By Patrick A. Reed
Art Baltazar and Franco have, over the last few years, gotten much-deserved recognition for their all-ages comics. They were the masterminds behind the widely-acclaimed (and much missed) “Tiny Titans” title for DC Comics, and when that series wrapped up after 50 issues, they launched the equally-wonderful “Superman Family Adventures.” “SFA” was revered by kids far and wide, and was regularly referred to in reviews with some variation on the phrase “the best Superman comic on the stands.”
Sadly, DC cancelled “Superman Family Adventures” with issue #12, leaving a huge, fun-sized gap in the world of all-ages comic books.
But even when the world of major publishers seems set on turning its back on the children, Baltazar and Franco can find a way to come out on top. Only a couple short weeks after the “SFA” cancellation announcement, they began a Kickstarter campaign for a new, self-published title called “Aw Yeah Comics.” (A name shared by their comic shop in Skokie, IL.) The initial goal was to raise enough to publish six issues of the new title – and within a few hours, that goal was met. By the next day, enough had been raised to fund an entire year’s worth of the comic. At the beginning of March, the campaign closed having raised more than three times its initial objective. And at this year’s C2E2, the first two issues of the actual printed comic were unleashed.
Now, unlike “Tiny Titans” or “Superman Family Adventures,” the new “Aw Yeah” title is not intended to be a 100% Baltazar/Franco production. Each issue contains a number of features, by Baltazar, Franco, and their not-insubstantial collection of friends. Some are creators I wasn’t previously familiar with (like Scoot McMahon), some inspire immediate name recognition (like Brad Meltzer). Over the initial twelve issues, stories will appear by Jason Aaron, Chris Roberson, Mark Waid, and a number of others.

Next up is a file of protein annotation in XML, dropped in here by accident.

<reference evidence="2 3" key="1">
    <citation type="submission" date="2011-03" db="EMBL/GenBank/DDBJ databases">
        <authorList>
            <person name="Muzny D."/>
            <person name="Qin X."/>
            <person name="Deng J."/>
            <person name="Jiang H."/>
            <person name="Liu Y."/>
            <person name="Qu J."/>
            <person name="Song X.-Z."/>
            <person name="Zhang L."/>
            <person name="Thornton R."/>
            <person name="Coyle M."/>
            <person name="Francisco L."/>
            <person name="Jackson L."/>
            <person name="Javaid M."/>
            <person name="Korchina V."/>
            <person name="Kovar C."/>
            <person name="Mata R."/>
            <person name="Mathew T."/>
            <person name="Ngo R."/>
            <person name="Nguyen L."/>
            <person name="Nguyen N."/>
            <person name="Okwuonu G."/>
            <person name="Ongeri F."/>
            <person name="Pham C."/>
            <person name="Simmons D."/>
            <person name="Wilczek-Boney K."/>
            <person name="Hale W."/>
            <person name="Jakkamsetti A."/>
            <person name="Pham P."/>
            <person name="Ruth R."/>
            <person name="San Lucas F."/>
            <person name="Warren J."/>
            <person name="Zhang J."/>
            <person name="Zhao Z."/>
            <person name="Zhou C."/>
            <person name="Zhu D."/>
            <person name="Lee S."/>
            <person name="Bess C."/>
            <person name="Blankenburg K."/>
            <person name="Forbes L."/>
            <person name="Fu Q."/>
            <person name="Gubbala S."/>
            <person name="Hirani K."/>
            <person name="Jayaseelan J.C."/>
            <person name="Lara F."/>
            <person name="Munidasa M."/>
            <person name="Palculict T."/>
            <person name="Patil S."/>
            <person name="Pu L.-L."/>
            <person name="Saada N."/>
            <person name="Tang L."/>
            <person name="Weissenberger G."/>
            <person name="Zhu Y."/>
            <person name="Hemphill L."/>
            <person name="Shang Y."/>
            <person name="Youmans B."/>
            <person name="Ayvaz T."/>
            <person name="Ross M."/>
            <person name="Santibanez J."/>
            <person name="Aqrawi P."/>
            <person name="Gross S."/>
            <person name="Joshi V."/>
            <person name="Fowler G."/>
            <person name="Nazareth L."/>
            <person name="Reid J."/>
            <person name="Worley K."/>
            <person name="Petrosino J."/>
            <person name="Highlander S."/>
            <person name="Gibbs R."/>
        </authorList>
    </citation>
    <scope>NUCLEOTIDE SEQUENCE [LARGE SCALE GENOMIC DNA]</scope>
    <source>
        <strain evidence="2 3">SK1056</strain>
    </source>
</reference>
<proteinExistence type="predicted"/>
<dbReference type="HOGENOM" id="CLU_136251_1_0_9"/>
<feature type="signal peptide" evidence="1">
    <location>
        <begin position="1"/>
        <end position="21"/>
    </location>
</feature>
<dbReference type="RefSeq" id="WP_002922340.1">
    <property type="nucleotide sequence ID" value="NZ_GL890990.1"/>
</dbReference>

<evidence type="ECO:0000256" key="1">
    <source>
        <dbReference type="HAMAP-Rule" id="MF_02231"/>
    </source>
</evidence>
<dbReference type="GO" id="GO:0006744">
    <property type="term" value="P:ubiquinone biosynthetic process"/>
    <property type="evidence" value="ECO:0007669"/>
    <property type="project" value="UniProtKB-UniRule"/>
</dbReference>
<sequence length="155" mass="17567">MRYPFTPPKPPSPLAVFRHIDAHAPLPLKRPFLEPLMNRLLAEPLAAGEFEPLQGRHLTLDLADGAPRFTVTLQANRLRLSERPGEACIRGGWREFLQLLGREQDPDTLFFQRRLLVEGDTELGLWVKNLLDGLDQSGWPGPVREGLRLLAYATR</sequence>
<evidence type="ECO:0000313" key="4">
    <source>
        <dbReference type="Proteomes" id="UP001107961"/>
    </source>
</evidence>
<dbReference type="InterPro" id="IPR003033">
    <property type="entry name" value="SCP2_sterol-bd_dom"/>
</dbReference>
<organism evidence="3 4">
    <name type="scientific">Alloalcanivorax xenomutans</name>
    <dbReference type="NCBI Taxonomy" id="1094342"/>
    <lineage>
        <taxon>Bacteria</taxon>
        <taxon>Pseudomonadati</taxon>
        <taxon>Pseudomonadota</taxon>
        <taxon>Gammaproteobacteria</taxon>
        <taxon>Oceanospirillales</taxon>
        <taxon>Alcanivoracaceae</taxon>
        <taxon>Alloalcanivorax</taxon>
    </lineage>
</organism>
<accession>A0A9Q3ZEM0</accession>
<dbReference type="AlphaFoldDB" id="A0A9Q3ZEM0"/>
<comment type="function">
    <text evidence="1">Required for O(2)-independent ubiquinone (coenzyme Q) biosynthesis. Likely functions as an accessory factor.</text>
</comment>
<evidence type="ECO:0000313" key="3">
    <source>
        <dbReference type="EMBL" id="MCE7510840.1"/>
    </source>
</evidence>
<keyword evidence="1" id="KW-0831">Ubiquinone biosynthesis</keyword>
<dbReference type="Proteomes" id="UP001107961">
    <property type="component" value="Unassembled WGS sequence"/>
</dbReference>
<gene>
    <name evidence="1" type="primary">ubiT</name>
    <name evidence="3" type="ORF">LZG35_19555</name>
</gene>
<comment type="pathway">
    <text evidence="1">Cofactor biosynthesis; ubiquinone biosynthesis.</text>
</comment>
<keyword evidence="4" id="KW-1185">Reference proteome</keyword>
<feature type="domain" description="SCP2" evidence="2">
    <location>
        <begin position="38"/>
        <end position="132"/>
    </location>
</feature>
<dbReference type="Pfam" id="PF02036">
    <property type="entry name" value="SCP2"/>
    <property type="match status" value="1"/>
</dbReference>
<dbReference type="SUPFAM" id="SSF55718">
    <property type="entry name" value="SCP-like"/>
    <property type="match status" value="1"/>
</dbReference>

That’s all the background. None of it would matter if the comics themselves weren’t completely awesome.
Thankfully, the qualifier of “completely awesome” is, like their Kickstarter goals, met, exceeded, and then left far behind on the way to something even better. The lead stories of the initial two issues feature new characters Action Cat and Adventure Bug, and provide all the rocking socking action and ridiculous jokes that any kid could possibly hope for. There’s numerous back-up stories and gag pages, pin-ups, tables of contents, and interviews with the creators’ kids (who created and designed some of the supporting cast). The printing is lovely, the colors are vivid, and the storytelling is so clean and clear that even the youngest readers can follow along. And as an added bonus, there’s no ads cluttering things and interrupting the story. It’s a ridiculous bargain for $3 per issue.
The basic premise: Cornelius the cat and Alowicious the bug work in a store in Illinois named Aw Yeah Comics. Their boss, Hammond the bear, seems to have no idea that his employees are secretly the super-powered Action Cat and Adventure Bug (despite the fact that Cornelius, in an inspired sight gag, keeps his hero-ing mask on under his glasses when assuming his secret identity). The duo of do-gooders do all the expected villain fighting and flying about in the lead stories, battling Evil Cat and his giant pancake of doom in issue #1, and Cell-Phone Guy and his army of misfit apps in #2. The various and sundry short pieces in the back of these books introduce other wonderful and demented members of the Aw Yeah family: Adorable Cat, Awesome Bear, Ghost Bug, Polar Cycle, Adventure Bug’s female counterpart Shelly, the mysterious Goojie-Nana, and many others.
Based on these premiere issues, I’m already recommending this title to recommend to everyone I see. Like the best of “Tiny Titans” and “Superman Family,” it’s a comic that works for kids and adults alike. It’s easy to read, but has a finely-honed sense of the absurd that grown-ups will appreciate. (I laughed out loud a couple times per issue, I’m not ashamed to admit.) My only concern is that, in the absence of familiar characters and a large company’s logo on the cover, comic retailers could make the mistake of under-ordering, or even skipping this title entirely. And that would be a shame. It’s all too rare that I see a title that’s perfect for seasoned fans and brand new readers alike, and “Aw Yeah Comics” is exactly that. Track it down, read it, and pass it on.